That's eleven great blogs, and that's about all I can do.  If you've already been nominated or you are just not into the award thing, please feel free to go on about your business!


Sep 21, 2014

Going Sideways: The Story of Herman Ortmann

I haven't done a lot of research with siblings, though from what I hear everyone say, it's important to focus not only on the direct ancestors but on the siblings as well, because we can gain insights from that research, too.

My grandfather, William John Ortman, was the last of nine living children of Joseph Ortmann and Annie Schwietering Ortmann.  Joseph and Annie were both German immigrants, but they met in the U.S. and all their children, four daughters (Mary Theresa, Anna, Adelaide, and Catherine), and five sons (Augustus, Joseph B., Herman, Henry, and William) were born in the United States.

Sadly, I have no family lore about the Ortmann clan and no photographs, because my grandfather was disowned when he married and never spoke to his family again.  The party line was that my grandmother was Lutheran and my grandfather Catholic; we really don't know why.  But the result is that with eight great-aunts and -uncles, we probably have more second or third cousins than we can shake a stick at.  So far, I've only discovered one second cousin (hi Bob!), but I'd love to find many more.

I decided to spend some time in newspaper archives, mainly the Library of Congress and the amazing (but sometimes frustrating) Old Fulton New York Post Cards site (which actually is filled with historic newspapers), doing a general search on "Ortmann."  I soon noticed that one name came up repeatedly:  Herman Ortmann, my grandfather's second-older brother.  I started paying attention and came up with many newspaper articles on Uncle Herman, and now am able to put together at least a bit of his life story.

Herman Henry Ortmann was born on November 21, 1888, the third son of Joseph and Annie.  I don't know anything about his childhood, but the Ortmanns were not rich by any means, so he was not a pampered darling.  In fact, by the age of 16, he was working, as a "wagon boy,"  and by 21, he was working in the printing business, which he seems to have made a career of and succeeded at.

In 1911, his father Joseph died and by the mid 'teens Herman was the only one of his brothers left at home.   When WW I began, he asked for a exemption, the cause being "support of mother."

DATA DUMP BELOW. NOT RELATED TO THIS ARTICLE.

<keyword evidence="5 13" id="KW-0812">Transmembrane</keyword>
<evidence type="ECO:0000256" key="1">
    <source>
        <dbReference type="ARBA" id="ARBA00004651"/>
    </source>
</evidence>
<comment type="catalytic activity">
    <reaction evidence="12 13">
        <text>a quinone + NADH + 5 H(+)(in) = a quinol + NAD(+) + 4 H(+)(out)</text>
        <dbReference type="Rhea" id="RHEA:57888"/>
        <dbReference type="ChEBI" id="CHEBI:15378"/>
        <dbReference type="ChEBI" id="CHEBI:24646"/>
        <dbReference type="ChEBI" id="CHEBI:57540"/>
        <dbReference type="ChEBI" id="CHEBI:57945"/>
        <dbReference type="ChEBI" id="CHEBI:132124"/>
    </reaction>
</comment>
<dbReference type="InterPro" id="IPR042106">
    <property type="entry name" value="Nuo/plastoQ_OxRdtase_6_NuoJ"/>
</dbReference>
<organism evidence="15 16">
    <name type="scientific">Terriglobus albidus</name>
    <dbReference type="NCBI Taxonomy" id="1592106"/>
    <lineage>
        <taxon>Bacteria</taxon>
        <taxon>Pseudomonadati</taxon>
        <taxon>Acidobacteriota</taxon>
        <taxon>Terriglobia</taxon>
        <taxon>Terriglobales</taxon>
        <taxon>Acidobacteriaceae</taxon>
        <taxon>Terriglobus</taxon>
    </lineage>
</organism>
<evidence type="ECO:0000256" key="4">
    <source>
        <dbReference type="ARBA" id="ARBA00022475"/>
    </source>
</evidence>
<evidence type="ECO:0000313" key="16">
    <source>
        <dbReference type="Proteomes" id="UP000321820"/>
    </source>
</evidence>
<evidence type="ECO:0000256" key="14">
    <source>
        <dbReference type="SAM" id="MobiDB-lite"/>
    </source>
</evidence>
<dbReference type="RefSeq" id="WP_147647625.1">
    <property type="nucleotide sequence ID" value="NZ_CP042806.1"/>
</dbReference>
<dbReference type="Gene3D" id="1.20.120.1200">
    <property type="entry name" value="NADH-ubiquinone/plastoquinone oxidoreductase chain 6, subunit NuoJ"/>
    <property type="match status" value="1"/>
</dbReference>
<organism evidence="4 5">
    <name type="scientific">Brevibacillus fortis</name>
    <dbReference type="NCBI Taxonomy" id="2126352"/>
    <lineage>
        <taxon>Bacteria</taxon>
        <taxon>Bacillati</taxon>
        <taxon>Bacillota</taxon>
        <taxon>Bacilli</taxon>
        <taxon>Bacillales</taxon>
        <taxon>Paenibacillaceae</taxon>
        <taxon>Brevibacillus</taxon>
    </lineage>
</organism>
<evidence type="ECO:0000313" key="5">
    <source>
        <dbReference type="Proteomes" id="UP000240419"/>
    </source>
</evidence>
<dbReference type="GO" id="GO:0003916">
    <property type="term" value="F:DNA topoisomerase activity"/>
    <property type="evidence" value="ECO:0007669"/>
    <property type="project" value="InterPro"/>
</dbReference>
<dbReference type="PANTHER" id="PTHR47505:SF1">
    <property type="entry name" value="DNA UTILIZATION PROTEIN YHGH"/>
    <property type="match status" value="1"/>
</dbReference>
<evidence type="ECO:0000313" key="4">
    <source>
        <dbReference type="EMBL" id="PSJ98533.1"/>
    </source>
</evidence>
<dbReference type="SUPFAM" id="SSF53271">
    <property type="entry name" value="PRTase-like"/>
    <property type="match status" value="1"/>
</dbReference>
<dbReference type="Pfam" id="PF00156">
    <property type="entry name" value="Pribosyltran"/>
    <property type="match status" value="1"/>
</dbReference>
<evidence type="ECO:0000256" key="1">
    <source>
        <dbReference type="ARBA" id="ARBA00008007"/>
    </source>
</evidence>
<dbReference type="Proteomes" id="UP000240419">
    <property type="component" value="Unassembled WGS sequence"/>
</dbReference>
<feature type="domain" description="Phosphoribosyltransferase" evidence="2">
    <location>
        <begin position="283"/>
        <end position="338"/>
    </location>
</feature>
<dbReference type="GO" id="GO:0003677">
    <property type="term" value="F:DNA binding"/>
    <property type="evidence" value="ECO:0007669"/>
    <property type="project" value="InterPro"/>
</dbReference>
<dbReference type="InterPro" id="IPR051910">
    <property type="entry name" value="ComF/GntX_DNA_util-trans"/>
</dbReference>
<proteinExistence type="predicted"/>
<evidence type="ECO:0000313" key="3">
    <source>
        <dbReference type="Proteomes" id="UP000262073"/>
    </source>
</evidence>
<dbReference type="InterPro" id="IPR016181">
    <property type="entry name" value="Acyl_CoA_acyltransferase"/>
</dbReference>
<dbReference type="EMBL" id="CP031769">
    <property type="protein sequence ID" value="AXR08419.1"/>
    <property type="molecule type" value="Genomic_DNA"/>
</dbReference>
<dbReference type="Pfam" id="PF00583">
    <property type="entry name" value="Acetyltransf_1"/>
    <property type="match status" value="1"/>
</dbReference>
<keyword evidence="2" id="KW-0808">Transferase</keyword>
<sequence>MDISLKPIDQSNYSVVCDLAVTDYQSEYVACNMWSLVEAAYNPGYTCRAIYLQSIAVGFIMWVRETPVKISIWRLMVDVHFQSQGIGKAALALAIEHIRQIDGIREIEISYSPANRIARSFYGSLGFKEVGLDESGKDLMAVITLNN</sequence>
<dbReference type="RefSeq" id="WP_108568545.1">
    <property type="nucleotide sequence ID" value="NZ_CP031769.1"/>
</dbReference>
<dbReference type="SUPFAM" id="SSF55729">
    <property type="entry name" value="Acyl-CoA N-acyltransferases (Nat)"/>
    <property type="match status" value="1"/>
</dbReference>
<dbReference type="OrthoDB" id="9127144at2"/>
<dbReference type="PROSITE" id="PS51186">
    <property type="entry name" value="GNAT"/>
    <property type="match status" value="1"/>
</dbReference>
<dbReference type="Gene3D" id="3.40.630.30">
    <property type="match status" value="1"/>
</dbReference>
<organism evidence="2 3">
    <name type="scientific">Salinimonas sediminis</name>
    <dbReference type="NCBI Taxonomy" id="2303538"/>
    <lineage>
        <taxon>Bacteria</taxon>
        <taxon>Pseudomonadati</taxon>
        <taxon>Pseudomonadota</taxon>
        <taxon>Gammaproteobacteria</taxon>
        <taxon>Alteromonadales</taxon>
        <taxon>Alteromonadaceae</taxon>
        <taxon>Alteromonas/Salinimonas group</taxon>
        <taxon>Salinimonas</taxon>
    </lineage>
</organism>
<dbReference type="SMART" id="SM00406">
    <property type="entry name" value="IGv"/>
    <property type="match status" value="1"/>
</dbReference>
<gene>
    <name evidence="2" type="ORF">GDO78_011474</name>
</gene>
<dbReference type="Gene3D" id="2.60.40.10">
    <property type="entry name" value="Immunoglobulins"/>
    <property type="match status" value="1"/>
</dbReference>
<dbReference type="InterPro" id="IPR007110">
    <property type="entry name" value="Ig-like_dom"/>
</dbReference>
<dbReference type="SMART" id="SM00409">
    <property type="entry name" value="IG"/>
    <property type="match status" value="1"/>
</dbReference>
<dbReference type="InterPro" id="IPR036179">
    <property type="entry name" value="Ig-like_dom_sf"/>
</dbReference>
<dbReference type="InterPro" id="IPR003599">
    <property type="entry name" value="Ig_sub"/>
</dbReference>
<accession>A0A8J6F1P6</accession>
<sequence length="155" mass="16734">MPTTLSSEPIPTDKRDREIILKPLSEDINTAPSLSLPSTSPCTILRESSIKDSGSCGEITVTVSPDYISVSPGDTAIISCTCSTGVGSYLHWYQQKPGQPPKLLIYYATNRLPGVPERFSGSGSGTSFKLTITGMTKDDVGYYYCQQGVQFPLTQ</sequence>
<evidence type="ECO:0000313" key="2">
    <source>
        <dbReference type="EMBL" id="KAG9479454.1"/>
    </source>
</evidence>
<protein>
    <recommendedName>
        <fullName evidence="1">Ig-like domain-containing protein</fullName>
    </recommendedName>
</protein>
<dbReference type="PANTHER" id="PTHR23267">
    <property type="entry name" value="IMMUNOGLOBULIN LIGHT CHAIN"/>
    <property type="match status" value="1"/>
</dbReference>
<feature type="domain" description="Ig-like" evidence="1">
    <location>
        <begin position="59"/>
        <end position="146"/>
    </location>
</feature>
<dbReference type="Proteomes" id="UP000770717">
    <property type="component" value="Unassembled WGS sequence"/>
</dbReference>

Unfortunately, the board was not convinced, and Herman was drafted.  The Sun had the following headline on Monday, April 1, 1918:



This headline was followed by a long list of men, column after column, who would be leaving that day.  This is a terrible copy of an old newspaper, but just past halfway down, you can see Herman's name:




First he spent a very short time working with the 152 Depot Brigade in New York State, and then he was shipped overseas to France, where he was part of the headquarters company of the 106th Infantry.  I don't know that he saw any actual combat, but I'm sure he was close enough to know what was going on.

He came back to the U.S. on March 6, 1919, and was discharged on April 2, 1919, one year and one day since he marched off to war.

In 1921, he married Mary Gross, a woman who at 18 had given birth to a child, Herbert Gross, According to the 1910 census, Mary was then living with her husband, John A. Gross, and their newborn child (John and Mary were both 18 years old).  I can't determine what happened to John, whether he died or left Mary, but in the 1920 census, she and her son were living with her father-in-law, Otto Gross.  Herbert was 11 when Herman and Mary were wed.

Herman and Mary had no children besides Herbert; I'm not sure that Herman ever adopted the child, because I don't think Herbert took the surname of Ortmann. 

We can see the traces of a rich life recorded in newspapers of the time.

Herman worked as a printer and seems to have been successful.  By 1930, he was working as a printer in the advertising industry, and that allowed him to buy a home in what seems to have been a new neighborhood -- the houses were built in 1930 and cost $6,000. This photo shows the street they lived on, with the original homes:

204th Street, Bayside, NY     Photo from Google Earth


The Ortmanns seem to have been prominent members of their community.  Though new to the neighborhood, the Ortmanns began to be featured in the social columns right away:


 

By 1938, birthday greetings for Herman were published in the  Long Island Star Journal.


 

Herman was very active in the Bayside Veterans of Foreign Wars and over the years filled many roles in that organization, from corresponding secretary to president.  Mary was active too, in the auxiliary.  I was thrilled that my search turned up a photo of the 1932 officers that included Herman (second from right) and may even include Mary, though the face is badly degraded and it says Mary A. Artmann, not Ortmann.  Still, it's likely her.


Through this group, Herbert and Mary planned many charitable events:  dances, Christmas parties, a Western/Cowboy gala (Herman was the jailer of guests who misbehaved). 

They seem to have enjoyed a rich and full life.  Though I don't yet know when Mary passed away, Herman died on the 19th of October, 1960, at the age of 68.

I greatly enjoyed finding things about the life of this great-uncle and his wife.  I have insights that I wouldn't have had otherwise about one of my grandfather's siblings. 

Sep 20, 2014

Great-Grandparents: Saturday Night Genealogy Fun



This week on "Saturday Night Genealogy Fun," we're thinking about great-grandparents, and whether our children knew them.